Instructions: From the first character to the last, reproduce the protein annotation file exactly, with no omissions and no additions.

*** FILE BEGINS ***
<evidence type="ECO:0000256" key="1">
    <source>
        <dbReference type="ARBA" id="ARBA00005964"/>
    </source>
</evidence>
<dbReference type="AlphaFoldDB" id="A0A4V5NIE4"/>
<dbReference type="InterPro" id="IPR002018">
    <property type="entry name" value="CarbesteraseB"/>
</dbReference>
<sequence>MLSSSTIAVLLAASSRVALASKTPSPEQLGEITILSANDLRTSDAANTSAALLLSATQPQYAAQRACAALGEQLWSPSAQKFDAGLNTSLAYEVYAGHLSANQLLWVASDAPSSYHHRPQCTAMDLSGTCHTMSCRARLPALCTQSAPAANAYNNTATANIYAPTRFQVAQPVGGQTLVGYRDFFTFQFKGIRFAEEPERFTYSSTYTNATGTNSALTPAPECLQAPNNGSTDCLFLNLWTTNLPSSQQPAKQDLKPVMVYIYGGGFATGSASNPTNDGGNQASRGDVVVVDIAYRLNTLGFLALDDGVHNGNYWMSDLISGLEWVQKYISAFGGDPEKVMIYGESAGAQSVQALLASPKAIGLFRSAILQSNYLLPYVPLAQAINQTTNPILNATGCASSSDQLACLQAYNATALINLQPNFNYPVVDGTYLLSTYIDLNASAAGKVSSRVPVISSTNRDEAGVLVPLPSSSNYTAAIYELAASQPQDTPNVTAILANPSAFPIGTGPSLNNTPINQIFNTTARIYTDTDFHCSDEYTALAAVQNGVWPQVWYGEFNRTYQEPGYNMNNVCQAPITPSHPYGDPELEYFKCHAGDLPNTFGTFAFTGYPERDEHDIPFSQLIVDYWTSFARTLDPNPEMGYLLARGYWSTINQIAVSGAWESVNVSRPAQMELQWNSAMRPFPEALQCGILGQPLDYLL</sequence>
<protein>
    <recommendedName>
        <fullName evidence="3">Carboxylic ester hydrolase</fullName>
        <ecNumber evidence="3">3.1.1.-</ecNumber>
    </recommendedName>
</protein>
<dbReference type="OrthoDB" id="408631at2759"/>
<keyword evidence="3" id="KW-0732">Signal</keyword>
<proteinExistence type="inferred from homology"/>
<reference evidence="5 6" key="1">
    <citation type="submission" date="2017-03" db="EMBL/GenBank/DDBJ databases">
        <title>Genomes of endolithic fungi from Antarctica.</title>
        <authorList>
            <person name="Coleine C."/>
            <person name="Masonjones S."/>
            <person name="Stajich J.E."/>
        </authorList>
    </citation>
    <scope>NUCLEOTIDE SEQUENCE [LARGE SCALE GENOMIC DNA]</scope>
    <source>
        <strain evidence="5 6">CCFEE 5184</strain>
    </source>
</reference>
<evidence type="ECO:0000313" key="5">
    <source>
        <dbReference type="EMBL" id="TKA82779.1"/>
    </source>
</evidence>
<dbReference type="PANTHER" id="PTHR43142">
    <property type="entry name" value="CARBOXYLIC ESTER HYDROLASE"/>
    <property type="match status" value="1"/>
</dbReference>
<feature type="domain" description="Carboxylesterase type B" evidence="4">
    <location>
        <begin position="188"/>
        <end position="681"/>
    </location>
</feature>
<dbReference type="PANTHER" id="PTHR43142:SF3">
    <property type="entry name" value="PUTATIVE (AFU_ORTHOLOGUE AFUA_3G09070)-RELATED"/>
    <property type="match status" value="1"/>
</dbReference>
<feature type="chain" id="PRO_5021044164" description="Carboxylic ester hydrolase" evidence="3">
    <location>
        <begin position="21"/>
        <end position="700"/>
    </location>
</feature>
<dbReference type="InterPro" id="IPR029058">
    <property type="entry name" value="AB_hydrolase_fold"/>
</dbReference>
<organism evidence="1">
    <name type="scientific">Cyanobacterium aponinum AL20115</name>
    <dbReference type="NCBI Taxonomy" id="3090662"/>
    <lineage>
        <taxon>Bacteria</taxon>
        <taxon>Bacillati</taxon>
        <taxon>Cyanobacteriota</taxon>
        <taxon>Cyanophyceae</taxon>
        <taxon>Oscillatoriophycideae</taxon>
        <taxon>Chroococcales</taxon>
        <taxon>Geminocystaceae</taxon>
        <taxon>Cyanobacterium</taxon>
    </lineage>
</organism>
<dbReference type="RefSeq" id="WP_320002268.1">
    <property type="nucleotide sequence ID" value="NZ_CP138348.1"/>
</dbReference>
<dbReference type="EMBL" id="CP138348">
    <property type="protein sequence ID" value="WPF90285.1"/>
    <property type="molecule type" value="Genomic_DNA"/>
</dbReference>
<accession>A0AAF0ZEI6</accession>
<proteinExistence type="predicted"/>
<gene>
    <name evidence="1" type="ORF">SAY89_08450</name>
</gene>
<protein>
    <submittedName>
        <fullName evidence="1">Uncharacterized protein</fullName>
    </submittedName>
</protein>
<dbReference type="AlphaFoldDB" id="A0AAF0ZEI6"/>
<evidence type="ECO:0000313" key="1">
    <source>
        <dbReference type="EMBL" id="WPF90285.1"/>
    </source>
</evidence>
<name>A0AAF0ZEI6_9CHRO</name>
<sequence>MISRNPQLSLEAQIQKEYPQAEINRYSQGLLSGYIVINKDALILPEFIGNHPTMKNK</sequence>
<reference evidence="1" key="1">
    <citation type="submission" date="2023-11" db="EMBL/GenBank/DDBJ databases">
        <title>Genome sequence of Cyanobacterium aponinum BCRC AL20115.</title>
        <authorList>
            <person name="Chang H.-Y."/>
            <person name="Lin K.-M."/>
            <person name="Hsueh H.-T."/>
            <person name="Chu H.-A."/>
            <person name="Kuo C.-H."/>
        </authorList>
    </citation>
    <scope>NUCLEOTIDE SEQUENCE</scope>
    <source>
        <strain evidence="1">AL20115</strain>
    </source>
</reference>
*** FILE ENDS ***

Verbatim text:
<evidence type="ECO:0000256" key="1">
    <source>
        <dbReference type="ARBA" id="ARBA00005964"/>
    </source>
</evidence>
<dbReference type="AlphaFoldDB" id="A0A4V5NIE4"/>
<dbReference type="InterPro" id="IPR002018">
    <property type="entry name" value="CarbesteraseB"/>
</dbReference>
<sequence>MLSSSTIAVLLAASSRVALASKTPSPEQLGEITILSANDLRTSDAANTSAALLLSATQPQYAAQRACAALGEQLWSPSAQKFDAGLNTSLAYEVYAGHLSANQLLWVASDAPSSYHHRPQCTAMDLSGTCHTMSCRARLPALCTQSAPAANAYNNTATANIYAPTRFQVAQPVGGQTLVGYRDFFTFQFKGIRFAEEPERFTYSSTYTNATGTNSALTPAPECLQAPNNGSTDCLFLNLWTTNLPSSQQPAKQDLKPVMVYIYGGGFATGSASNPTNDGGNQASRGDVVVVDIAYRLNTLGFLALDDGVHNGNYWMSDLISGLEWVQKYISAFGGDPEKVMIYGESAGAQSVQALLASPKAIGLFRSAILQSNYLLPYVPLAQAINQTTNPILNATGCASSSDQLACLQAYNATALINLQPNFNYPVVDGTYLLSTYIDLNASAAGKVSSRVPVISSTNRDEAGVLVPLPSSSNYTAAIYELAASQPQDTPNVTAILANPSAFPIGTGPSLNNTPINQIFNTTARIYTDTDFHCSDEYTALAAVQNGVWPQVWYGEFNRTYQEPGYNMNNVCQAPITPSHPYGDPELEYFKCHAGDLPNTFGTFAFTGYPERDEHDIPFSQLIVDYWTSFARTLDPNPEMGYLLARGYWSTINQIAVSGAWESVNVSRPAQMELQWNSAMRPFPEALQCGILGQPLDYLL</sequence>
<protein>
    <recommendedName>
        <fullName evidence="3">Carboxylic ester hydrolase</fullName>
        <ecNumber evidence="3">3.1.1.-</ecNumber>
    </recommendedName>
</protein>
<dbReference type="OrthoDB" id="408631at2759"/>
<keyword evidence="3" id="KW-0732">Signal</keyword>
<proteinExistence type="inferred from homology"/>
<reference evidence="5 6" key="1">
    <citation type="submission" date="2017-03" db="EMBL/GenBank/DDBJ databases">
        <title>Genomes of endolithic fungi from Antarctica.</title>
        <authorList>
            <person name="Coleine C."/>
            <person name="Masonjones S."/>
            <person name="Stajich J.E."/>
        </authorList>
    </citation>
    <scope>NUCLEOTIDE SEQUENCE [LARGE SCALE GENOMIC DNA]</scope>
    <source>
        <strain evidence="5 6">CCFEE 5184</strain>
    </source>
</reference>
<evidence type="ECO:0000313" key="5">
    <source>
        <dbReference type="EMBL" id="TKA82779.1"/>
    </source>
</evidence>
<dbReference type="PANTHER" id="PTHR43142">
    <property type="entry name" value="CARBOXYLIC ESTER HYDROLASE"/>
    <property type="match status" value="1"/>
</dbReference>
<feature type="domain" description="Carboxylesterase type B" evidence="4">
    <location>
        <begin position="188"/>
        <end position="681"/>
    </location>
</feature>
<dbReference type="PANTHER" id="PTHR43142:SF3">
    <property type="entry name" value="PUTATIVE (AFU_ORTHOLOGUE AFUA_3G09070)-RELATED"/>
    <property type="match status" value="1"/>
</dbReference>
<feature type="chain" id="PRO_5021044164" description="Carboxylic ester hydrolase" evidence="3">
    <location>
        <begin position="21"/>
        <end position="700"/>
    </location>
</feature>
<dbReference type="InterPro" id="IPR029058">
    <property type="entry name" value="AB_hydrolase_fold"/>
</dbReference>
<organism evidence="1">
    <name type="scientific">Cyanobacterium aponinum AL20115</name>
    <dbReference type="NCBI Taxonomy" id="3090662"/>
    <lineage>
        <taxon>Bacteria</taxon>
        <taxon>Bacillati</taxon>
        <taxon>Cyanobacteriota</taxon>
        <taxon>Cyanophyceae</taxon>
        <taxon>Oscillatoriophycideae</taxon>
        <taxon>Chroococcales</taxon>
        <taxon>Geminocystaceae</taxon>
        <taxon>Cyanobacterium</taxon>
    </lineage>
</organism>
<dbReference type="RefSeq" id="WP_320002268.1">
    <property type="nucleotide sequence ID" value="NZ_CP138348.1"/>
</dbReference>
<dbReference type="EMBL" id="CP138348">
    <property type="protein sequence ID" value="WPF90285.1"/>
    <property type="molecule type" value="Genomic_DNA"/>
</dbReference>
<accession>A0AAF0ZEI6</accession>
<proteinExistence type="predicted"/>
<gene>
    <name evidence="1" type="ORF">SAY89_08450</name>
</gene>
<protein>
    <submittedName>
        <fullName evidence="1">Uncharacterized protein</fullName>
    </submittedName>
</protein>
<dbReference type="AlphaFoldDB" id="A0AAF0ZEI6"/>
<evidence type="ECO:0000313" key="1">
    <source>
        <dbReference type="EMBL" id="WPF90285.1"/>
    </source>
</evidence>
<name>A0AAF0ZEI6_9CHRO</name>
<sequence>MISRNPQLSLEAQIQKEYPQAEINRYSQGLLSGYIVINKDALILPEFIGNHPTMKNK</sequence>
<reference evidence="1" key="1">
    <citation type="submission" date="2023-11" db="EMBL/GenBank/DDBJ databases">
        <title>Genome sequence of Cyanobacterium aponinum BCRC AL20115.</title>
        <authorList>
            <person name="Chang H.-Y."/>
            <person name="Lin K.-M."/>
            <person name="Hsueh H.-T."/>
            <person name="Chu H.-A."/>
            <person name="Kuo C.-H."/>
        </authorList>
    </citation>
    <scope>NUCLEOTIDE SEQUENCE</scope>
    <source>
        <strain evidence="1">AL20115</strain>
    </source>
</reference>